Air Canada’s first dedicated Boeing 767-300ER freighter aircraft was put into service today and operated its inaugural flight from Toronto to Vancouver. Originally scheduled to first fly to Frankfurt, Air Canada Cargo deployed the aircraft early to provide capacity where needed.
Prior to its first freighter operation, Air Canada and Air Canada Cargo had boosted cargo capacity by 586 tons into Vancouver from Toronto, Montreal and Calgary in November to allow for the transport of more critical supplies to and from British Columbia.
Freighters part of Air Canada Cargo’s growth strategy
The first freighter aircraft is currently planned to operate between Toronto and Frankfurt for the remainder of 2021, in addition to the flights to Vancouver. In 2022, primarily out of Toronto, it will also serve Miami, Quito, Lima, Mexico City and Guadalajara. With additional airports including Madrid, Halifax and St. John’s planned when the second aircraft is delivered in the first half of 2022.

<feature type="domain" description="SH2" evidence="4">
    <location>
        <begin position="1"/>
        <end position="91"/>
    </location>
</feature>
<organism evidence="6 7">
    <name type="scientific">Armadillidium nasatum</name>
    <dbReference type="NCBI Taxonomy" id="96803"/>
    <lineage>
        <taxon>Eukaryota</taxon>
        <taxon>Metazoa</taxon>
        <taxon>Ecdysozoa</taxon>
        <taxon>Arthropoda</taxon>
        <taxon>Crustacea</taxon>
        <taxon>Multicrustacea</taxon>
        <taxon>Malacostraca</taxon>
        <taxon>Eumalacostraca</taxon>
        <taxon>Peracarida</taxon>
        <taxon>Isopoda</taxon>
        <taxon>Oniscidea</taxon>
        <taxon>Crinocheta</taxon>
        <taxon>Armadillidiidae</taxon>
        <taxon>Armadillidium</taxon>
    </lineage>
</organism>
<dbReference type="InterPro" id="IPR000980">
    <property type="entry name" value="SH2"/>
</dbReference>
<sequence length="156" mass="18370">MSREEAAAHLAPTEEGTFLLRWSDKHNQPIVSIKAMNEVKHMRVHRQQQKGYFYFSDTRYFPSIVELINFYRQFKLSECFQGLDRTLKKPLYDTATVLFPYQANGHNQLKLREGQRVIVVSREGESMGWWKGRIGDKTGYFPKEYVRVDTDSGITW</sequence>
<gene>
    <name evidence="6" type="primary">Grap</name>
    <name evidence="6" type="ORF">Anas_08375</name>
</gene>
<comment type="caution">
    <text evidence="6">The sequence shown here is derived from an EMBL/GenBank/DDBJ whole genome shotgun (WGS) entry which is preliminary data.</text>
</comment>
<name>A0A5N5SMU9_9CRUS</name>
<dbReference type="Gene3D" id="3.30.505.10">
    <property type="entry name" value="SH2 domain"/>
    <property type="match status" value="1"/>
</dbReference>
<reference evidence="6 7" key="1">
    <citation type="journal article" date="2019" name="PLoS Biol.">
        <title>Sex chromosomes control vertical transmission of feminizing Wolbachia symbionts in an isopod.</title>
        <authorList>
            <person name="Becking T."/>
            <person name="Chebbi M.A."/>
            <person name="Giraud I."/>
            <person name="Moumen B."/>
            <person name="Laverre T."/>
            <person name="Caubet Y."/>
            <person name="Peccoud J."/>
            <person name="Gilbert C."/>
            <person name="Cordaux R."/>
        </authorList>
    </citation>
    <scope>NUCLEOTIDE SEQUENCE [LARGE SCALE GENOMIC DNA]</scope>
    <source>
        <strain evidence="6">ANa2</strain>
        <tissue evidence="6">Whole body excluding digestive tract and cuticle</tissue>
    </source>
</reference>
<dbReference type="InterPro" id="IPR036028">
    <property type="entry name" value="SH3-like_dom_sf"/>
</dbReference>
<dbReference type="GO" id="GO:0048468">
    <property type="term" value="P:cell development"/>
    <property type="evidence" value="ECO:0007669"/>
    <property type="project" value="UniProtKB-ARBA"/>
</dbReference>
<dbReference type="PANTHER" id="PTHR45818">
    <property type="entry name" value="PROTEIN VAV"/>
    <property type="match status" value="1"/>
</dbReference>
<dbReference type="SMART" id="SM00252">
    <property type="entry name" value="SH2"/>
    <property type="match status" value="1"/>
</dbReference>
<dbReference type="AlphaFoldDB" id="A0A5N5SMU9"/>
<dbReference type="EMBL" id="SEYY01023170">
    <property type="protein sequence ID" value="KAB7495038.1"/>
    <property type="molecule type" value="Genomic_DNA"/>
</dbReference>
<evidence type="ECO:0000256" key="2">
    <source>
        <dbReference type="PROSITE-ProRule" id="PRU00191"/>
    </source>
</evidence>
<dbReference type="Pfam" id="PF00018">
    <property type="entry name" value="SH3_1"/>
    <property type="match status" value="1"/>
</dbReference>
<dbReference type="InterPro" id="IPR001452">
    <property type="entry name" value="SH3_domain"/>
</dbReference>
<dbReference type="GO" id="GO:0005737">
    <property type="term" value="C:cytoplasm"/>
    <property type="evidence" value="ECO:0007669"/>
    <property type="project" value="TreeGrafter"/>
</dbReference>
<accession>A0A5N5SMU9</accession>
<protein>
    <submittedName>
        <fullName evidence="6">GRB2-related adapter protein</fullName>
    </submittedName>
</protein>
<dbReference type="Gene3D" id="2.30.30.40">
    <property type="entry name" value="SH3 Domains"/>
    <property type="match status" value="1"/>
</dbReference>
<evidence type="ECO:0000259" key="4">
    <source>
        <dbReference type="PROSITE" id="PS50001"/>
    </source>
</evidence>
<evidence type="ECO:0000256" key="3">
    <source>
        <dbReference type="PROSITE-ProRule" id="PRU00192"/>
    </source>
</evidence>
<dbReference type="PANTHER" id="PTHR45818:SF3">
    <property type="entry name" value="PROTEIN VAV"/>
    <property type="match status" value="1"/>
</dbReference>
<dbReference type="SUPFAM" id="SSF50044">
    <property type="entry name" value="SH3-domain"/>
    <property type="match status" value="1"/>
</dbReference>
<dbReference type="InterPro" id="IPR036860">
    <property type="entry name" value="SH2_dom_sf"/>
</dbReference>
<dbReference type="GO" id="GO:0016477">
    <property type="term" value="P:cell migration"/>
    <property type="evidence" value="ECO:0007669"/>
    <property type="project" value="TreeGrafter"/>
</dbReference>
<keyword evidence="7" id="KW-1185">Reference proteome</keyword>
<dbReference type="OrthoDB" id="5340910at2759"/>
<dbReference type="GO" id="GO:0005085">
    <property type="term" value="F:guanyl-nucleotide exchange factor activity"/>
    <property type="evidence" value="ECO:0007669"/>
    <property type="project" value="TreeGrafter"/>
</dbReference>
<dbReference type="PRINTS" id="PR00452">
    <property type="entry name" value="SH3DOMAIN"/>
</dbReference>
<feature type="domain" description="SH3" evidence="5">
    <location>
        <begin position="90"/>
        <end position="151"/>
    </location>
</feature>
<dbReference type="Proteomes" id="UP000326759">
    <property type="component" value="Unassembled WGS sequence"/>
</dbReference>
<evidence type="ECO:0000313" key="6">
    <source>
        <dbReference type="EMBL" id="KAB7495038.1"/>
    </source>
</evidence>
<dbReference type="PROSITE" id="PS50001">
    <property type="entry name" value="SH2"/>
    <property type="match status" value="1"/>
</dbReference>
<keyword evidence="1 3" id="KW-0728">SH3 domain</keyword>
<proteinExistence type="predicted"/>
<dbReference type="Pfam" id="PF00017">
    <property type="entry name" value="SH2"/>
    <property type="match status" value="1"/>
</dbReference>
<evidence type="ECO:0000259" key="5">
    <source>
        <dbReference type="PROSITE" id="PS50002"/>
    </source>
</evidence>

The Boeing 767-300ER freighters will allow Air Canada Cargo to offer five different main deck configurations, increasing the overall cargo capacity of each aircraft to nearly 58 tonnes or 438 cubic meters, with approximately 75 percent of this capacity on the main deck.
The addition of freighter aircraft to Air Canada’s fleet will allow Air Canada Cargo to provide consistent capacity on key air cargo routes, which will facilitate the movement of goods globally. The freighters will allow Air Canada Cargo to increase its capabilities to transport goods such as automotive and aerospace parts, oil and gas equipment, pharmaceuticals, perishables, as well as handling the growing demand for fast, reliable shipment of e-commerce goods.
Given the immediate demand for cargo capacity, the first freighter entered service without its final livery. At a later date, it will be painted in an Air Canada Cargo variation of the Air Canada livery introduced in 2017.
Since March 2020, Air Canada has operated more than 13,000 all-cargo flights globally using its wide-body passenger aircraft as well as certain temporarily modified Boeing 777 and Airbus A330 aircraft, which have additional available cargo space due to the removal of seats from the passenger cabin.